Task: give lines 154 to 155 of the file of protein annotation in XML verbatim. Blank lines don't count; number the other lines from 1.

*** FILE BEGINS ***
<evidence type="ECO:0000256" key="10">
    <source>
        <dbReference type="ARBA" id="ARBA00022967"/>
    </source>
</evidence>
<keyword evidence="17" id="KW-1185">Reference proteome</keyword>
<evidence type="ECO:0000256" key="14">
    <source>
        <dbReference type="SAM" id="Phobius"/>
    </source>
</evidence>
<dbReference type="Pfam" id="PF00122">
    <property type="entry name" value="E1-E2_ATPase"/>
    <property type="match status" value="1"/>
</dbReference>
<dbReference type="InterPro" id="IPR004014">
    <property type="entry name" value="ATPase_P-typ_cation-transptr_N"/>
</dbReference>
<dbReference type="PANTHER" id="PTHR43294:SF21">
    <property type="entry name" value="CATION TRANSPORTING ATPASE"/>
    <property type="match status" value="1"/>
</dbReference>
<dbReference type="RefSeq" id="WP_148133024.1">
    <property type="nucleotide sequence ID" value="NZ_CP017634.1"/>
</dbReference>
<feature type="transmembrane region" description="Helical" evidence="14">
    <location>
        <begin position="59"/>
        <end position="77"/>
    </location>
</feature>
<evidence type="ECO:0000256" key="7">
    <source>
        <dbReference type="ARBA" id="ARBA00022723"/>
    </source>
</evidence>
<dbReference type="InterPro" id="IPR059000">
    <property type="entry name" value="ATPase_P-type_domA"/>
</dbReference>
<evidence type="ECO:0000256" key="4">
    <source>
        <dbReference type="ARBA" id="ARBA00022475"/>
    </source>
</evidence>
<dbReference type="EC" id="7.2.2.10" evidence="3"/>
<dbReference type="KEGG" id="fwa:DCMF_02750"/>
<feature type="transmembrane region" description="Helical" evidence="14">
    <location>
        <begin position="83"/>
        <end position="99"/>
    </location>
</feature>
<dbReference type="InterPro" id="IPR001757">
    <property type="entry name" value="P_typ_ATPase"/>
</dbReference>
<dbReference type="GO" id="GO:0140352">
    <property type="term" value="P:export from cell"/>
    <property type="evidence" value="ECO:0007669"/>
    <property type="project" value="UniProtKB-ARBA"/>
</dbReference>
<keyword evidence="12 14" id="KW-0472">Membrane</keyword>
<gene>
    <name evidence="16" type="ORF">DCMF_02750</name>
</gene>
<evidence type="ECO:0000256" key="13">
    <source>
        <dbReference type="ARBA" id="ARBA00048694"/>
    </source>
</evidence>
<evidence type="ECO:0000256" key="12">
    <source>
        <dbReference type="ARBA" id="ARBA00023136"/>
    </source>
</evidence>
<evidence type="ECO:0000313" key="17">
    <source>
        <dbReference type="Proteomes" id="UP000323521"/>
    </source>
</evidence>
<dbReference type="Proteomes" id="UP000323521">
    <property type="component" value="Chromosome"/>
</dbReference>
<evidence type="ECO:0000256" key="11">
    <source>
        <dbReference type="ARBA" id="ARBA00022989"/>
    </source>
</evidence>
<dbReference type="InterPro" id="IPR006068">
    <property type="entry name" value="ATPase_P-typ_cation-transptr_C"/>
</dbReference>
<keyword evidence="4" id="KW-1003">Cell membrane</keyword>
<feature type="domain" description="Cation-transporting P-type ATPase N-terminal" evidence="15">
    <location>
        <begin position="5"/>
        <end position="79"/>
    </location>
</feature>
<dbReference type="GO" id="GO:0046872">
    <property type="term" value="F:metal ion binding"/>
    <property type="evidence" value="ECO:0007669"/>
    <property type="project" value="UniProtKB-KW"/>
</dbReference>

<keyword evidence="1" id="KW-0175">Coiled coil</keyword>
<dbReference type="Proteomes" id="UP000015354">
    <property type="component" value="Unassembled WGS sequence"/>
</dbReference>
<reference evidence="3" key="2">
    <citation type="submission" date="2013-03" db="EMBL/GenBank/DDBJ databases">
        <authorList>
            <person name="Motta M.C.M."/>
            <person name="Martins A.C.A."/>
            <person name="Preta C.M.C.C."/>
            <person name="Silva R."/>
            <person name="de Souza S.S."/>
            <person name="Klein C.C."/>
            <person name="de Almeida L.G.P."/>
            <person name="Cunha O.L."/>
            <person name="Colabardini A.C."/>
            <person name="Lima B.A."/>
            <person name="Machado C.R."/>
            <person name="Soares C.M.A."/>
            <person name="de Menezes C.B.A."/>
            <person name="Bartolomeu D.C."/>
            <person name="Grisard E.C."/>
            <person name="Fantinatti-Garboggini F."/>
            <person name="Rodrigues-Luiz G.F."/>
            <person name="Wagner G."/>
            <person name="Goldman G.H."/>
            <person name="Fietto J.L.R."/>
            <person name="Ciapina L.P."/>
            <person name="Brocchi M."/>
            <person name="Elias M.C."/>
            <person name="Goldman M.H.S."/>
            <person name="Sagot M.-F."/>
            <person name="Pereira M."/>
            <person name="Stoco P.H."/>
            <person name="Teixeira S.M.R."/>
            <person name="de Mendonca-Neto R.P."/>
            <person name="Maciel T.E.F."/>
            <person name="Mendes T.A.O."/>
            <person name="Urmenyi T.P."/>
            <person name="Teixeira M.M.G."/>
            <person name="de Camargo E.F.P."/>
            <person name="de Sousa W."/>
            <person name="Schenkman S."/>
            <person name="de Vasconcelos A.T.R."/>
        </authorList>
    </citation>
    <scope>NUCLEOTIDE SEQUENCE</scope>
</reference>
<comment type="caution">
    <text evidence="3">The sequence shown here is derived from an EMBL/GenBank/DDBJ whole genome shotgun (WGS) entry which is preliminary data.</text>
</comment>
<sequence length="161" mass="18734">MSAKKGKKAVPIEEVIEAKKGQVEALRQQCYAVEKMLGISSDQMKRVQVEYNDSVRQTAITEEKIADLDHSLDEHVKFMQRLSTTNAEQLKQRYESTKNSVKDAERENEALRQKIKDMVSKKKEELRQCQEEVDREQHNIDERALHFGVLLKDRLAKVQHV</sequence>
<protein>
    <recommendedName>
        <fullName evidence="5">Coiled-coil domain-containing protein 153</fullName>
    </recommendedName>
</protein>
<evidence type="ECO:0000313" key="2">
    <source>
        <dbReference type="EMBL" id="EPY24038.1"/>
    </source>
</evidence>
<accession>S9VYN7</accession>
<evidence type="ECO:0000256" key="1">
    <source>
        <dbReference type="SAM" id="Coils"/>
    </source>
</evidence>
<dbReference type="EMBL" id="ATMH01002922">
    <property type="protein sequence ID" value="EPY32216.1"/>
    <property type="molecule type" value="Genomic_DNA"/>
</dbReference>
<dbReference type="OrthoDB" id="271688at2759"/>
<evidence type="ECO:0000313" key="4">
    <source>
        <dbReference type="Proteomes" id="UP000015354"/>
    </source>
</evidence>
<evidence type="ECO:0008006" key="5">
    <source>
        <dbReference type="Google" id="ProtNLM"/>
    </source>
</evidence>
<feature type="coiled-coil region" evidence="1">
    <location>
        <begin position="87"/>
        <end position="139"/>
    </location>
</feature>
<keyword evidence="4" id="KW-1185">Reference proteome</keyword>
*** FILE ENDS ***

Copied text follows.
<sequence length="161" mass="18734">MSAKKGKKAVPIEEVIEAKKGQVEALRQQCYAVEKMLGISSDQMKRVQVEYNDSVRQTAITEEKIADLDHSLDEHVKFMQRLSTTNAEQLKQRYESTKNSVKDAERENEALRQKIKDMVSKKKEELRQCQEEVDREQHNIDERALHFGVLLKDRLAKVQHV</sequence>
<protein>